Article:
For unto us a child is born, to us a son is given; and the government shall be upon his shoulder, and his name shall be called Wonderful Counselor, Mighty God, Everlasting Father, Prince of Peace. Is. 9:6
The other day, I was working at my desk in the middle of something rather pressing when I received an email from my daughter. She asked me to print an assignment on our printer (the printer at home was broken), and put it in her locker. Immediately, and without thinking, I printed the document, stuck it in a manila folder, and headed up to the high school. On my way, it hit me: I’m the head of our school, a school with an $8.5 million budget, over 100 employees, 1,000 students, and 650 families. My inbox was full, as was my calendar. And yet, my child asks, and my fatherheart responds.
It’s a fascinating tribute to the awesome incomprehensibility of Christ that He’s referred to in Scripture as “Eternal Father”. He is not God the Father, and yet God and Son are one. Jesus said so. Spurgeon found this equally amazing: “How complex is the person of our Lord Jesus Christ! Almost in the same breath the prophet calls him a “child,” and a “counselor,” a “son,” and “the everlasting Father.” This is no contradiction, and to us scarcely a paradox, but it is a mighty marvel that he who was an infant should at the same time be infinite, he who was the Man of Sorrows should also be God over all, blessed for ever; and that he who is in the Divine Trinity always called the Son, should nevertheless be correctly called “the everlasting Father.” How forcibly this should remind us of the necessity of carefully studying and rightly understanding the person of our Lord Jesus Christ!”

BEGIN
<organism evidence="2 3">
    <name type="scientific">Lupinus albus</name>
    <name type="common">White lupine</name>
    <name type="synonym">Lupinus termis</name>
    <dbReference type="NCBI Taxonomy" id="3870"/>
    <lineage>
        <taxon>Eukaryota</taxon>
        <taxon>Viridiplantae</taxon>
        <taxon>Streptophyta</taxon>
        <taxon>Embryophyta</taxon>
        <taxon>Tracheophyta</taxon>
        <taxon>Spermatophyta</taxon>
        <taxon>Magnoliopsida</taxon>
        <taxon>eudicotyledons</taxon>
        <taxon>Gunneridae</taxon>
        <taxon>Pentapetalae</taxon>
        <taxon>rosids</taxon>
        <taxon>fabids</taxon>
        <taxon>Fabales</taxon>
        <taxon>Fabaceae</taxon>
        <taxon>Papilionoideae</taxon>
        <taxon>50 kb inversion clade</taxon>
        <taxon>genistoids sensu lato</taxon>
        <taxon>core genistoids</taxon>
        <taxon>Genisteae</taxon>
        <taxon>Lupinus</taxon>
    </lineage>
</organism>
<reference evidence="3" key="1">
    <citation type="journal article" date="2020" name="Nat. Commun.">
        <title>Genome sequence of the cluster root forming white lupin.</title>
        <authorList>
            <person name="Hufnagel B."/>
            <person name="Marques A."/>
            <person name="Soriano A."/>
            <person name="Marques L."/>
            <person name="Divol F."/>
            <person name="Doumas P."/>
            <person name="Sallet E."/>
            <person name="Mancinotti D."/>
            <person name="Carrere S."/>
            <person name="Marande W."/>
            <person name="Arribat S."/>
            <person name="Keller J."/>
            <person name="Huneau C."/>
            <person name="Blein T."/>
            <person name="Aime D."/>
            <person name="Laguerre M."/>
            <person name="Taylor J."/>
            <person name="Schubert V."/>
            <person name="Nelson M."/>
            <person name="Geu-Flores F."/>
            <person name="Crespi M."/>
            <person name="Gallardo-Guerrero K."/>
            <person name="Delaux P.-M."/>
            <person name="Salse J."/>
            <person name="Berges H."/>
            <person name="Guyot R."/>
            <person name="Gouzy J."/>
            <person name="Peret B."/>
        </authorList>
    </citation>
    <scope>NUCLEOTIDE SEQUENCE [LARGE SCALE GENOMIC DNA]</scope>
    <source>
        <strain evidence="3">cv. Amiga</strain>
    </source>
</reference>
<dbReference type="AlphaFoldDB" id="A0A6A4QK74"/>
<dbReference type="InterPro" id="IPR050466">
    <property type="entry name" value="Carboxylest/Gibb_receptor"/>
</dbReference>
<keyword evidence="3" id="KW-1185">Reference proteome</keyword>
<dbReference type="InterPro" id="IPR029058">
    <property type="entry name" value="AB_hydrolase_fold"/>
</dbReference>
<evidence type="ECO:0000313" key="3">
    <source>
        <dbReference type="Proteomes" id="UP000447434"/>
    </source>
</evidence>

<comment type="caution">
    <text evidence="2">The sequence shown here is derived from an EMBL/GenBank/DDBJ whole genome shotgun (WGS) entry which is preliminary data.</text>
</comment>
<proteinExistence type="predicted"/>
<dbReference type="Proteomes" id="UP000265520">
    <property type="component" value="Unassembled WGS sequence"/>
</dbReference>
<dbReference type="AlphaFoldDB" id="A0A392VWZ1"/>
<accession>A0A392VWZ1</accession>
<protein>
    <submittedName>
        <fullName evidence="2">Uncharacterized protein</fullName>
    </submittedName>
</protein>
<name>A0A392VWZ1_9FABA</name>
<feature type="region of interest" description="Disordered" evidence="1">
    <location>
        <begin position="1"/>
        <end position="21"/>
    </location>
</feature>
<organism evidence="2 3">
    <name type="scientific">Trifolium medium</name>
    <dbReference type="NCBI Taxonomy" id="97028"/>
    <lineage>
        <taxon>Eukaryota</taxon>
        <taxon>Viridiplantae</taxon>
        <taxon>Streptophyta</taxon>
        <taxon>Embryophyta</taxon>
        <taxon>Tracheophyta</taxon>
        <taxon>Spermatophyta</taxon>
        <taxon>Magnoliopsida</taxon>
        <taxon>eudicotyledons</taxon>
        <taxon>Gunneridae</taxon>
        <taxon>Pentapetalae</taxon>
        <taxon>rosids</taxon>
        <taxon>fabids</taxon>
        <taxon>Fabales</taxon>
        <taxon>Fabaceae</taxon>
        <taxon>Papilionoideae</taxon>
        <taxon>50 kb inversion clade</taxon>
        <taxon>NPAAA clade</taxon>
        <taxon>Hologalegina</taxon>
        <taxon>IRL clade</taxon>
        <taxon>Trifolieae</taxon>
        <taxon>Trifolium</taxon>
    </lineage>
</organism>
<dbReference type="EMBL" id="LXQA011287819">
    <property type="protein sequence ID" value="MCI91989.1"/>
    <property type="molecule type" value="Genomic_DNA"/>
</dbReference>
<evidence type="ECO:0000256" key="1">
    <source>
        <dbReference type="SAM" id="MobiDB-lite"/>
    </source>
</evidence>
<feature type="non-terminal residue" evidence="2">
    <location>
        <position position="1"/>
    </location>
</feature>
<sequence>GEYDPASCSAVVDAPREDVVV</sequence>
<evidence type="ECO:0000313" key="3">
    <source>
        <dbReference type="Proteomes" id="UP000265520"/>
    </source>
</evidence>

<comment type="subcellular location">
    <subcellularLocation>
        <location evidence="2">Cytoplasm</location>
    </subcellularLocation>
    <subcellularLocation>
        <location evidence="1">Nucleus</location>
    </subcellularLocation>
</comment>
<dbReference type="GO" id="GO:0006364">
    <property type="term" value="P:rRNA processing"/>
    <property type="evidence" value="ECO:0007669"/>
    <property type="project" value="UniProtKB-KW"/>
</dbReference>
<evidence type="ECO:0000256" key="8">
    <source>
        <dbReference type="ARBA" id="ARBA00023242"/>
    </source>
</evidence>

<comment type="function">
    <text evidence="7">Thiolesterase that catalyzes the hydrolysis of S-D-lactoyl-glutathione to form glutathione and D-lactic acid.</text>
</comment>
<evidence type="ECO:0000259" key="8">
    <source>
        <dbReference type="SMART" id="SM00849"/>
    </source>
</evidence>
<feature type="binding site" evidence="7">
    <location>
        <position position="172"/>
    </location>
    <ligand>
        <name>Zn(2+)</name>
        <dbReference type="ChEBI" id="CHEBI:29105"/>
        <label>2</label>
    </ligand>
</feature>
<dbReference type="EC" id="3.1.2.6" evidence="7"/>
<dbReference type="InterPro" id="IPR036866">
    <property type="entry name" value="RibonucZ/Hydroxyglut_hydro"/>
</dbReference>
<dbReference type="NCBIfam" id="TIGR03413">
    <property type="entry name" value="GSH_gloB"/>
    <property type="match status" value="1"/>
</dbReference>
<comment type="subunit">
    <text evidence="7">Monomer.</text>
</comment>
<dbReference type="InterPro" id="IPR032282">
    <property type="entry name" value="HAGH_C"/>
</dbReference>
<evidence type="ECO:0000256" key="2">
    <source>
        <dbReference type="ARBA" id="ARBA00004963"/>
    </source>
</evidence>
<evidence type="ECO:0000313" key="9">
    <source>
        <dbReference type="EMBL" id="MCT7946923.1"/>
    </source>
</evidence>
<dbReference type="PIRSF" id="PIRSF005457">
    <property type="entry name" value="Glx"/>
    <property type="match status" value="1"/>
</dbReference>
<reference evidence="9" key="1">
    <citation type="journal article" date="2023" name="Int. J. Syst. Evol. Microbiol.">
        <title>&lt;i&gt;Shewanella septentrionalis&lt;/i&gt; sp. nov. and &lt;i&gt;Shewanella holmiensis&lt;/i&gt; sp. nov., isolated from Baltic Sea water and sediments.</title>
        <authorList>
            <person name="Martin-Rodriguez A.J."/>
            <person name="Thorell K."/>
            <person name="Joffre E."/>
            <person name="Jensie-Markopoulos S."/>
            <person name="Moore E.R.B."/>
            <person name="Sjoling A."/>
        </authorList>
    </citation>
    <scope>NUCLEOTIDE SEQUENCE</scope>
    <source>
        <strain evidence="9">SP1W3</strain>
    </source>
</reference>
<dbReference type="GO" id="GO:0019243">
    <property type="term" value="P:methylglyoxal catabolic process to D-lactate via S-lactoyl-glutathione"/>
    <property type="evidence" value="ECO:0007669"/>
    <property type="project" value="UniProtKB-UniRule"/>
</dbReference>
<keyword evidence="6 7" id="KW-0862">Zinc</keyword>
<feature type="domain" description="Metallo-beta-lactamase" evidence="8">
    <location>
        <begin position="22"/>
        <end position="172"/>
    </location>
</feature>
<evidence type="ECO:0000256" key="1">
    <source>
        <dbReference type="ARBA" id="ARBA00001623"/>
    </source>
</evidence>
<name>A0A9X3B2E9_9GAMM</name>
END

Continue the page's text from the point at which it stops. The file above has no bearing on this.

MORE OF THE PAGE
And, while I don’t pretend to grasp how God and Son can be one and separate, understanding the Son as Everlasting Father helps me comprehend why the Creator of all things would humble Himself to become less than nothing to live with us and die for us.
Maybe it’s because some of us had very stern fathers, or maybe because in the depths of the shame of our sin, we think Christ’s heart is something other than it is. We sometimes picture a cold and distant Father, arms crossed, looking down His prodigious nose at us and saying, “why can’t you get this life thing right? Just stop screwing up! When you can get it together, let me know. Then, we’ll start talking about a parent child relationship.” Even if we wouldn’t say we think this, we act as if we do: hiding our unrighteousness from God, trying to cover it up, thinking if I just check all the boxes I’ll earn Dad’s approval.
This is far from the heart of the Everlasting Father. I remember another day. Emma was five. We were at Disneyworld. A massive crowd, near the entrance to the park and the monorail, thinly controlled pandemonium. One minute she’s standing next to me in her blue dress and red bow. I turn my head, turn back around. She’s gone. It takes approximately .013 milliseconds for it to register what has happened. An icy hand burrows its talons into my chest. My gut a suddenly cavernous pit. My heart rate quadrupling. I am desperate, lost. As I run around, calling her name, my mind races to where and with whom she might be. Lost and scared. Taken by someone else. Calling her daddy’s name, and I’m nowhere near to help her, to save her. What might happen to her? Who’s got her, and what have they done with her? Even as I write this, ten years later, tears come with the memory. No matter how I ultimately die, it will never be worse than that moment.
If, in that instant, you said to me, “I know where your daughter is. I can return her to you. But, it will cost your life,” before those words were out of your mouth, I’d have said, “done”. That’s a sucker bet, an easy bargain. Just like another Father, an Everlasting One, whose children were taken from Him, this time by a serpent and their own disobedience. That Father knew instantly it would cost Him everything. But, in that garden, in that second, He said to the serpent, “you will bruise him on the heel, but he will crush your head.” Done deal. Sucker bet. Easy bargain.
By God’s grace, my child was quickly returned to me in the park that day. I held her in my arms, weeping tears of joy, whispering in her little ear, “you are mine: Daddy will NEVER let you go. I will always be with you. I will always protect you. You are mine.”
That is a pitiful shadow of the extravagant, overwhelming, nothing-is-too-great-a-price-